The first day I was beside myself but also skeptical. I half expected to see Serena and Blair shopping on Fifth or Chuck climbing into his limo. The absence of such a spectacle could have made the city feel empty, and I craved a extraordinary Upper East Side moment.
The moment came at the corner of Spring Street, diagonally across from the subway station. I had pulled out a crimson lace dress for the occasion — and black strappy heels. The scene: a restaurant, Balthazar. Even the name had an singsong sound to it and rolled off my tongue with an air of lavishness. Bal-tha-zar. I smiled to myself.
Inviting red awnings with gold type plastered over made the venue unmistakable, and due to frosted windows, it was impossible to sneak a peek of the festivities unless you ventured inside. As soon as my companion and I cracked open the door, we were plucked from the February chill, transplanted to a frenetic assemblage of plates piled high with appetizers and entrees, waiters in whites, and bouncing conversation that overwhelmed the room with life.
A host greeted us immediately. How many for tonight, Miss? And could he take our coats? Would we prefer a window seat? But I was dumbfounded and stammered inaudible responses, my heart filling to the brim with supreme jubilance. With a glimmer in his eye, he seemed undeterred by my awe, and we were off — him ushering us through an obstacle course of dessert carts and dinner spreads, somehow finding our way through the orchestrated chaos.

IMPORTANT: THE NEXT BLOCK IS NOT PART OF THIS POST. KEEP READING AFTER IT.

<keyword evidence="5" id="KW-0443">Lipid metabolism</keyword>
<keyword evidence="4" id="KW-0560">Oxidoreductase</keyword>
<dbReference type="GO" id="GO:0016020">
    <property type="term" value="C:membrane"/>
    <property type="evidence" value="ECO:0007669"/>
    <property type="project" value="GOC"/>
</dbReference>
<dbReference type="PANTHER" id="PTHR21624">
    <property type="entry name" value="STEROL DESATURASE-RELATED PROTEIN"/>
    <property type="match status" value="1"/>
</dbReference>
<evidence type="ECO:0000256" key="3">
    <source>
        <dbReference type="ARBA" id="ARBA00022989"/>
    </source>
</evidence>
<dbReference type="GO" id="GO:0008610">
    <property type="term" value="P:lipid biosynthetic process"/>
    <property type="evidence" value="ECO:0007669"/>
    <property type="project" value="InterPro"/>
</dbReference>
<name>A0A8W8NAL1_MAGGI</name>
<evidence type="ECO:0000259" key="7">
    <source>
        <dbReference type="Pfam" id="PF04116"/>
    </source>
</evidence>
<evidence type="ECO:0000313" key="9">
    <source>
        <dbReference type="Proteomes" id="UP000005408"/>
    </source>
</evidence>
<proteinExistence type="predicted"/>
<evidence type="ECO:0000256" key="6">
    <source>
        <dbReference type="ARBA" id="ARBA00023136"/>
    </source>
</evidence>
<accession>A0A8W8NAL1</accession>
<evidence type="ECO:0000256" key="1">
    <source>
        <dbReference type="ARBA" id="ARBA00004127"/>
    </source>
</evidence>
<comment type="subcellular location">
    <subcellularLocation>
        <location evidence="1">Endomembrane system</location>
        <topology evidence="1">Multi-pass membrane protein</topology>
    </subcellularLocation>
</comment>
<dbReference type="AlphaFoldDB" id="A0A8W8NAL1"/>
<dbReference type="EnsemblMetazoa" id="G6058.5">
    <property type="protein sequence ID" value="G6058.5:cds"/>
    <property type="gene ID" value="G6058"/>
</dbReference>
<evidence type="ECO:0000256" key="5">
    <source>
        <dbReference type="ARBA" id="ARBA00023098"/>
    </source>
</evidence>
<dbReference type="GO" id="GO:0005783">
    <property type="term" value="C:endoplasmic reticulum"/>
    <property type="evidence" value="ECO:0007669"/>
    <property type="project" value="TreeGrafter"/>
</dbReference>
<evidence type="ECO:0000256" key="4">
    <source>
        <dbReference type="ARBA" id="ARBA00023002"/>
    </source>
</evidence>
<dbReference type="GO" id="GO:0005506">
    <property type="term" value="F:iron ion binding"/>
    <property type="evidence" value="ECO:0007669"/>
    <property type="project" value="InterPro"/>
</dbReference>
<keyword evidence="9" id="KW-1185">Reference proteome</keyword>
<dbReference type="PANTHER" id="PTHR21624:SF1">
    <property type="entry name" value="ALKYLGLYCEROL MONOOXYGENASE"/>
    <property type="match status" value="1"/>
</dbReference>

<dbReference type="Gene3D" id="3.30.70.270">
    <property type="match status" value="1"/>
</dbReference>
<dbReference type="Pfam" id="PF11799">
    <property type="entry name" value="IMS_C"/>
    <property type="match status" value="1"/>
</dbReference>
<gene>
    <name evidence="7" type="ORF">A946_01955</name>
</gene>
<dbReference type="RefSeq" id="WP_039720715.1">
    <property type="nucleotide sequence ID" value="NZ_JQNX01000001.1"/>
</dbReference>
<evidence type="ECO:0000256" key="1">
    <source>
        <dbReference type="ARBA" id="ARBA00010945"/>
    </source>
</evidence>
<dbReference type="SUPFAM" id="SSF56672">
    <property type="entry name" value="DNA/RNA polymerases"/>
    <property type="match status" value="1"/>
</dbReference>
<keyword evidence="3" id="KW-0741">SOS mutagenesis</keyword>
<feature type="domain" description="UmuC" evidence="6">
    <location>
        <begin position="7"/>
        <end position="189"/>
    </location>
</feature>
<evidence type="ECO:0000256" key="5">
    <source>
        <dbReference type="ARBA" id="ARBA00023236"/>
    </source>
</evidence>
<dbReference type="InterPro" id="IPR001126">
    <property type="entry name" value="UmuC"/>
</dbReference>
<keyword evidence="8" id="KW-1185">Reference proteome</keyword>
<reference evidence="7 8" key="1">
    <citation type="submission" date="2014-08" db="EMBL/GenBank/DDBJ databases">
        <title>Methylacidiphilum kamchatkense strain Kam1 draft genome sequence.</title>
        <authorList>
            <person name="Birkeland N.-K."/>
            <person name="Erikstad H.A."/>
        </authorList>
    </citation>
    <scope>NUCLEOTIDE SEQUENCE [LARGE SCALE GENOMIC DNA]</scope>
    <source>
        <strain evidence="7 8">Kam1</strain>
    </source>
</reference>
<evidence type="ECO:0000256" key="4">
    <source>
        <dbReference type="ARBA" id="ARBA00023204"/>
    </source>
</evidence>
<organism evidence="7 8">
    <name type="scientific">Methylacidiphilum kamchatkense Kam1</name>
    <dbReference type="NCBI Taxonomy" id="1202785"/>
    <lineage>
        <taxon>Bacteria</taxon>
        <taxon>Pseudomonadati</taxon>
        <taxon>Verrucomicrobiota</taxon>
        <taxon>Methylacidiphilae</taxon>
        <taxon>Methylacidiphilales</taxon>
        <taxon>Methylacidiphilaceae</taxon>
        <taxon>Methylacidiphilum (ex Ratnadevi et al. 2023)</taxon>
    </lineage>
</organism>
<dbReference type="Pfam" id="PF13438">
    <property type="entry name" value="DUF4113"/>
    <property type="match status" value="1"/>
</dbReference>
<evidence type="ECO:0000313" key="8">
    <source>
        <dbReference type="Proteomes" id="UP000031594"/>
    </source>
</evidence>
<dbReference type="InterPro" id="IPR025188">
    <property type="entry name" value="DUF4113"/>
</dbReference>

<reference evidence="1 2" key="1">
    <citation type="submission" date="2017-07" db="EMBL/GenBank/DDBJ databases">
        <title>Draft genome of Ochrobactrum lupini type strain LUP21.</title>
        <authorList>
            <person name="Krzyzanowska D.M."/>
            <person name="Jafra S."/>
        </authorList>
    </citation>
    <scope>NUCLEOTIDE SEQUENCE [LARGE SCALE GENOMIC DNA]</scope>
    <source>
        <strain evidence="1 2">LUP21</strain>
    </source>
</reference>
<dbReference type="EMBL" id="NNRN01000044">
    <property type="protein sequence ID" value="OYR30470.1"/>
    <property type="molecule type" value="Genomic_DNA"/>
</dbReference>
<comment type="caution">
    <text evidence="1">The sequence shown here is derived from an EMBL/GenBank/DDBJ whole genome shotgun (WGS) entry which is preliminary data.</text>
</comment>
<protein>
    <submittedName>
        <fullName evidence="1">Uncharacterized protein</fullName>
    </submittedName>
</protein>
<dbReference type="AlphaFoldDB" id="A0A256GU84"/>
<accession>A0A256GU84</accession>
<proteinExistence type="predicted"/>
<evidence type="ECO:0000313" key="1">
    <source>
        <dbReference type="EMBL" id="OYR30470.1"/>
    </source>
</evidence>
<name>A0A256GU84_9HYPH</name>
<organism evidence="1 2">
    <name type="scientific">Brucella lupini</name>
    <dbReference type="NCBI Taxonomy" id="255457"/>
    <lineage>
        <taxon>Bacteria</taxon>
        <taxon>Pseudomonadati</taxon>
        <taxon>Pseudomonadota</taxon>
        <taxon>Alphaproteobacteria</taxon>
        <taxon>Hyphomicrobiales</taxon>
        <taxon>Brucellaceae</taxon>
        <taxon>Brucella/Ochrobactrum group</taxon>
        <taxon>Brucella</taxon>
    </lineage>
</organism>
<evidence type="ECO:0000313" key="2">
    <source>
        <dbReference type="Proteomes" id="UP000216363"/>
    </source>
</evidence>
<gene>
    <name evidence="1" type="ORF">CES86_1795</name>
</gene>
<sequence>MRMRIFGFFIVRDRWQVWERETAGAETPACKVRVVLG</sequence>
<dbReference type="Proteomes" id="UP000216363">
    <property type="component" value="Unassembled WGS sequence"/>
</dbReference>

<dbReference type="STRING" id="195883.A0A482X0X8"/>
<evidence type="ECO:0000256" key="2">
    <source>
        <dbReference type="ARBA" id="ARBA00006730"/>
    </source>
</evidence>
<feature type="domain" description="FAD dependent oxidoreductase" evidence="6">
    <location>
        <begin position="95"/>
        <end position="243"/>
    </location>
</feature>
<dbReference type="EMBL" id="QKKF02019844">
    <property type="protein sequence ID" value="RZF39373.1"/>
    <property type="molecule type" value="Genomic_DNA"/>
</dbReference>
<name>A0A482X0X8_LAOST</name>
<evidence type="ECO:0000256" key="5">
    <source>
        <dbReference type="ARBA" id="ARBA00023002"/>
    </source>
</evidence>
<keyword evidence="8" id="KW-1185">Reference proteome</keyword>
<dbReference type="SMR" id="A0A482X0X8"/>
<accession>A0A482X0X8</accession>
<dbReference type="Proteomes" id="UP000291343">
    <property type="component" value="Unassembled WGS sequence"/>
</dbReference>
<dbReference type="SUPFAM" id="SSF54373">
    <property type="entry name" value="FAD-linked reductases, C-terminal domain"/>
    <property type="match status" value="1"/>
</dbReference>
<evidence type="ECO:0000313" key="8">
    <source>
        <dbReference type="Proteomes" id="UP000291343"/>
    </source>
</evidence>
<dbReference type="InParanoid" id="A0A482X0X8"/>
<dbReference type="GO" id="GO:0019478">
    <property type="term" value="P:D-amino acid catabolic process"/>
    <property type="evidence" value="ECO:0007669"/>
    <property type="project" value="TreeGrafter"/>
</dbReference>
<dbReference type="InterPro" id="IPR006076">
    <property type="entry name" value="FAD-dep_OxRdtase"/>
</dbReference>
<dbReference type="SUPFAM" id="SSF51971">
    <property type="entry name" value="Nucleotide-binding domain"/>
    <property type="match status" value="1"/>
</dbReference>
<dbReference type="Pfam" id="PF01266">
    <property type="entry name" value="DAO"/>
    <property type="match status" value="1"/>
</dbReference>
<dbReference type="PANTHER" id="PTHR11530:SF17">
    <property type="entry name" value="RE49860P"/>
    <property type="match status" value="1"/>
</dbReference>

He sat us in a scarlet booth, tucked in the middle of the restaurant. It was warm and cozy, and I welcomed the moment to catch my breath. My eyes refused to focus; I was still caught in taking the flurry of the restaurant in. Like a page ripped out of my beloved show, Balthazar was drenched in golden light, and more bubbly than a bottle of Dom Perignon. It was as if we had entered an elaborate costume party, and the ambiance was sublimely intoxicating. I resolved to savor each taste, each song, each minute. If only for tonight, I could live the life of an Upper East Sider.
When the night drew to a close, I slipped my card into the bill pocket, stars in my eyes, without so much as glancing at the price tag. It was going to be a hefty tariff for a taste of this life, but decidedly worth it. My palette was whet, and if anything, I left Balthazar more addicted to this fantastical dream. Such a performance was only supposed to exist in “Gossip Girl” and yet here I was, embodying it. I resolved to be back, and soon. As the door closed behind me, I could have sworn I saw Blair winking at me from the corner of my eye. And I skipped down the street, freshly energized, one line kept echoing in my head, “I’m gonna make a brand new start of it…”
Do you feel this way about any TV show, city, or place? Comment below!